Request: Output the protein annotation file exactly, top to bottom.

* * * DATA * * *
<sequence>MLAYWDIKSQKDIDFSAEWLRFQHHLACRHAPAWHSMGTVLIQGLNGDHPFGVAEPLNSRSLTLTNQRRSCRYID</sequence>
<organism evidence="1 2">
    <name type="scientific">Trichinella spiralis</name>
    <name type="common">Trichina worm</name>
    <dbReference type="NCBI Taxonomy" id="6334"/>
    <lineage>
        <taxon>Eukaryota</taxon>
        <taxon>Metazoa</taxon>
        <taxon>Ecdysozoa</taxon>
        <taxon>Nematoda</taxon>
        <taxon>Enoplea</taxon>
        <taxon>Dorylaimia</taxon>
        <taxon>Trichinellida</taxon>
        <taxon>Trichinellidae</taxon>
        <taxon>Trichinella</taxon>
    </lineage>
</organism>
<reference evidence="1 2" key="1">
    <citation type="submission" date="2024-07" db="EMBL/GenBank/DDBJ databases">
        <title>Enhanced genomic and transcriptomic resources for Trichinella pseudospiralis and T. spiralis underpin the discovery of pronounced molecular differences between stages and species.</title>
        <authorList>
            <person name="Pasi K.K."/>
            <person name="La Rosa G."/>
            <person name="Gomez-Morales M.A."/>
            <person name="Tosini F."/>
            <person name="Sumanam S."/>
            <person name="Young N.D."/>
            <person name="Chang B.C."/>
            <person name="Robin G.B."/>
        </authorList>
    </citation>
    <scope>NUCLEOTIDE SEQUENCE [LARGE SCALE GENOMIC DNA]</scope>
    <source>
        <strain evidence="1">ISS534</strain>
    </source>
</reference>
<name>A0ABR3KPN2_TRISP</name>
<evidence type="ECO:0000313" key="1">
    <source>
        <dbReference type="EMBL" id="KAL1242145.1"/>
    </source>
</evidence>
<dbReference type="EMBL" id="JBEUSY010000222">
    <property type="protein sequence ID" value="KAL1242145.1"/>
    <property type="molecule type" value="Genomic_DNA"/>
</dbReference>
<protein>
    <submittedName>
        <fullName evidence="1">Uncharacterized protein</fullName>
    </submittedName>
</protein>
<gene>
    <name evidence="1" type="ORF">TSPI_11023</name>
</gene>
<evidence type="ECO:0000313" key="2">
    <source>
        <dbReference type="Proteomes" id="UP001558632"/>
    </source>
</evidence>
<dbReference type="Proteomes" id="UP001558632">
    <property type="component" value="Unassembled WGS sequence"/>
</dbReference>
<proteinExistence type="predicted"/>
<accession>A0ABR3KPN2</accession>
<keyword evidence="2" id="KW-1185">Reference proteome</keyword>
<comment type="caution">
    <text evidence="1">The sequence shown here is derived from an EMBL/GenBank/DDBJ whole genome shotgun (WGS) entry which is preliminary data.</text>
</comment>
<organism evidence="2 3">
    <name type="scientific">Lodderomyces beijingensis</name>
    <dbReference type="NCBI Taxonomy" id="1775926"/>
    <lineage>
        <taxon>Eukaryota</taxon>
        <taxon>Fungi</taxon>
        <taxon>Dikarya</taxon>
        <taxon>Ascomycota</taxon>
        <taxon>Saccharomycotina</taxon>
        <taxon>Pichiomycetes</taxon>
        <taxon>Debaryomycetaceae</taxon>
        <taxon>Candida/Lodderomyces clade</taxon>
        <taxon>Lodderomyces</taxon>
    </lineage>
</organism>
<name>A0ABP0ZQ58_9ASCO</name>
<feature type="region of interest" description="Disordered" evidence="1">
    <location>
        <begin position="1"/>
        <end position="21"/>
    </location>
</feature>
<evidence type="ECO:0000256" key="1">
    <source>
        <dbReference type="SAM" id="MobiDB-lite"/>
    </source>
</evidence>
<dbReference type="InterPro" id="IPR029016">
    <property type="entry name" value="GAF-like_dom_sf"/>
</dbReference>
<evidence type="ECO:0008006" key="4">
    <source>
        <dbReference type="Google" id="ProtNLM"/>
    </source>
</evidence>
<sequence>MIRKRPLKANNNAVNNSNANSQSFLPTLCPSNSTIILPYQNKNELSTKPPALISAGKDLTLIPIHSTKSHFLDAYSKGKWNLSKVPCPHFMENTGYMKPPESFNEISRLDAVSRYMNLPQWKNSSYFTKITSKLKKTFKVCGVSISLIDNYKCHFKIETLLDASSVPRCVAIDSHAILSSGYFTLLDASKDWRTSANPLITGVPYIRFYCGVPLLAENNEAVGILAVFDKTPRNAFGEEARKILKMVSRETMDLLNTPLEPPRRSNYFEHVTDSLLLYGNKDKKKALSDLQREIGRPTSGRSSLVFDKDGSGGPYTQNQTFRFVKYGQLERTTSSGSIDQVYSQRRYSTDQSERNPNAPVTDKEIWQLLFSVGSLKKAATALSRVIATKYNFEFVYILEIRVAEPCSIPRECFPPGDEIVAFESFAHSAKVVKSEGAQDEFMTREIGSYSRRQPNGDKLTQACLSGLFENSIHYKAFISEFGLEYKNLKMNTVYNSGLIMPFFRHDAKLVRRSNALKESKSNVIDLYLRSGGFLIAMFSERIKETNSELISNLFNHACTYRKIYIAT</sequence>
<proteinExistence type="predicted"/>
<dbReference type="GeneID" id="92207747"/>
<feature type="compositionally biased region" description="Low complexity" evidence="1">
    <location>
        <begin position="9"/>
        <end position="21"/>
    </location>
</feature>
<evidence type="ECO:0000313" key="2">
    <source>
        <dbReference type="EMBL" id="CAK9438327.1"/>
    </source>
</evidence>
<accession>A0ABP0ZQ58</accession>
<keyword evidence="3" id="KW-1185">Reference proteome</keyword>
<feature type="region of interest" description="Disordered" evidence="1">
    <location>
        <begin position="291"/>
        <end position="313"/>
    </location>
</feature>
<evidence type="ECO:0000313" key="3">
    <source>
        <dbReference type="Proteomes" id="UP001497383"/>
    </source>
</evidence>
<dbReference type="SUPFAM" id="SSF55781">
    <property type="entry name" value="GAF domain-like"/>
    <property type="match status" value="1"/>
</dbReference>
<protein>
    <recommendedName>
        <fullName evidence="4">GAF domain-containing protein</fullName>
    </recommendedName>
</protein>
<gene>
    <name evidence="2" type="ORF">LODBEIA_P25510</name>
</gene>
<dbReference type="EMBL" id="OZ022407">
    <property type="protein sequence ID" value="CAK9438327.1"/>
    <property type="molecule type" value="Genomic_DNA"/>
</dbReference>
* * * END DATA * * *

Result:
<sequence>MLAYWDIKSQKDIDFSAEWLRFQHHLACRHAPAWHSMGTVLIQGLNGDHPFGVAEPLNSRSLTLTNQRRSCRYID</sequence>
<organism evidence="1 2">
    <name type="scientific">Trichinella spiralis</name>
    <name type="common">Trichina worm</name>
    <dbReference type="NCBI Taxonomy" id="6334"/>
    <lineage>
        <taxon>Eukaryota</taxon>
        <taxon>Metazoa</taxon>
        <taxon>Ecdysozoa</taxon>
        <taxon>Nematoda</taxon>
        <taxon>Enoplea</taxon>
        <taxon>Dorylaimia</taxon>
        <taxon>Trichinellida</taxon>
        <taxon>Trichinellidae</taxon>
        <taxon>Trichinella</taxon>
    </lineage>
</organism>
<reference evidence="1 2" key="1">
    <citation type="submission" date="2024-07" db="EMBL/GenBank/DDBJ databases">
        <title>Enhanced genomic and transcriptomic resources for Trichinella pseudospiralis and T. spiralis underpin the discovery of pronounced molecular differences between stages and species.</title>
        <authorList>
            <person name="Pasi K.K."/>
            <person name="La Rosa G."/>
            <person name="Gomez-Morales M.A."/>
            <person name="Tosini F."/>
            <person name="Sumanam S."/>
            <person name="Young N.D."/>
            <person name="Chang B.C."/>
            <person name="Robin G.B."/>
        </authorList>
    </citation>
    <scope>NUCLEOTIDE SEQUENCE [LARGE SCALE GENOMIC DNA]</scope>
    <source>
        <strain evidence="1">ISS534</strain>
    </source>
</reference>
<name>A0ABR3KPN2_TRISP</name>
<evidence type="ECO:0000313" key="1">
    <source>
        <dbReference type="EMBL" id="KAL1242145.1"/>
    </source>
</evidence>
<dbReference type="EMBL" id="JBEUSY010000222">
    <property type="protein sequence ID" value="KAL1242145.1"/>
    <property type="molecule type" value="Genomic_DNA"/>
</dbReference>
<protein>
    <submittedName>
        <fullName evidence="1">Uncharacterized protein</fullName>
    </submittedName>
</protein>
<gene>
    <name evidence="1" type="ORF">TSPI_11023</name>
</gene>
<evidence type="ECO:0000313" key="2">
    <source>
        <dbReference type="Proteomes" id="UP001558632"/>
    </source>
</evidence>
<dbReference type="Proteomes" id="UP001558632">
    <property type="component" value="Unassembled WGS sequence"/>
</dbReference>
<proteinExistence type="predicted"/>
<accession>A0ABR3KPN2</accession>
<keyword evidence="2" id="KW-1185">Reference proteome</keyword>
<comment type="caution">
    <text evidence="1">The sequence shown here is derived from an EMBL/GenBank/DDBJ whole genome shotgun (WGS) entry which is preliminary data.</text>
</comment>
<organism evidence="2 3">
    <name type="scientific">Lodderomyces beijingensis</name>
    <dbReference type="NCBI Taxonomy" id="1775926"/>
    <lineage>
        <taxon>Eukaryota</taxon>
        <taxon>Fungi</taxon>
        <taxon>Dikarya</taxon>
        <taxon>Ascomycota</taxon>
        <taxon>Saccharomycotina</taxon>
        <taxon>Pichiomycetes</taxon>
        <taxon>Debaryomycetaceae</taxon>
        <taxon>Candida/Lodderomyces clade</taxon>
        <taxon>Lodderomyces</taxon>
    </lineage>
</organism>
<name>A0ABP0ZQ58_9ASCO</name>
<feature type="region of interest" description="Disordered" evidence="1">
    <location>
        <begin position="1"/>
        <end position="21"/>
    </location>
</feature>
<evidence type="ECO:0000256" key="1">
    <source>
        <dbReference type="SAM" id="MobiDB-lite"/>
    </source>
</evidence>
<dbReference type="InterPro" id="IPR029016">
    <property type="entry name" value="GAF-like_dom_sf"/>
</dbReference>
<evidence type="ECO:0008006" key="4">
    <source>
        <dbReference type="Google" id="ProtNLM"/>
    </source>
</evidence>
<sequence>MIRKRPLKANNNAVNNSNANSQSFLPTLCPSNSTIILPYQNKNELSTKPPALISAGKDLTLIPIHSTKSHFLDAYSKGKWNLSKVPCPHFMENTGYMKPPESFNEISRLDAVSRYMNLPQWKNSSYFTKITSKLKKTFKVCGVSISLIDNYKCHFKIETLLDASSVPRCVAIDSHAILSSGYFTLLDASKDWRTSANPLITGVPYIRFYCGVPLLAENNEAVGILAVFDKTPRNAFGEEARKILKMVSRETMDLLNTPLEPPRRSNYFEHVTDSLLLYGNKDKKKALSDLQREIGRPTSGRSSLVFDKDGSGGPYTQNQTFRFVKYGQLERTTSSGSIDQVYSQRRYSTDQSERNPNAPVTDKEIWQLLFSVGSLKKAATALSRVIATKYNFEFVYILEIRVAEPCSIPRECFPPGDEIVAFESFAHSAKVVKSEGAQDEFMTREIGSYSRRQPNGDKLTQACLSGLFENSIHYKAFISEFGLEYKNLKMNTVYNSGLIMPFFRHDAKLVRRSNALKESKSNVIDLYLRSGGFLIAMFSERIKETNSELISNLFNHACTYRKIYIAT</sequence>
<proteinExistence type="predicted"/>
<dbReference type="GeneID" id="92207747"/>
<feature type="compositionally biased region" description="Low complexity" evidence="1">
    <location>
        <begin position="9"/>
        <end position="21"/>
    </location>
</feature>
<evidence type="ECO:0000313" key="2">
    <source>
        <dbReference type="EMBL" id="CAK9438327.1"/>
    </source>
</evidence>
<accession>A0ABP0ZQ58</accession>
<keyword evidence="3" id="KW-1185">Reference proteome</keyword>
<feature type="region of interest" description="Disordered" evidence="1">
    <location>
        <begin position="291"/>
        <end position="313"/>
    </location>
</feature>
<evidence type="ECO:0000313" key="3">
    <source>
        <dbReference type="Proteomes" id="UP001497383"/>
    </source>
</evidence>
<dbReference type="SUPFAM" id="SSF55781">
    <property type="entry name" value="GAF domain-like"/>
    <property type="match status" value="1"/>
</dbReference>
<protein>
    <recommendedName>
        <fullName evidence="4">GAF domain-containing protein</fullName>
    </recommendedName>
</protein>
<gene>
    <name evidence="2" type="ORF">LODBEIA_P25510</name>
</gene>
<dbReference type="EMBL" id="OZ022407">
    <property type="protein sequence ID" value="CAK9438327.1"/>
    <property type="molecule type" value="Genomic_DNA"/>
</dbReference>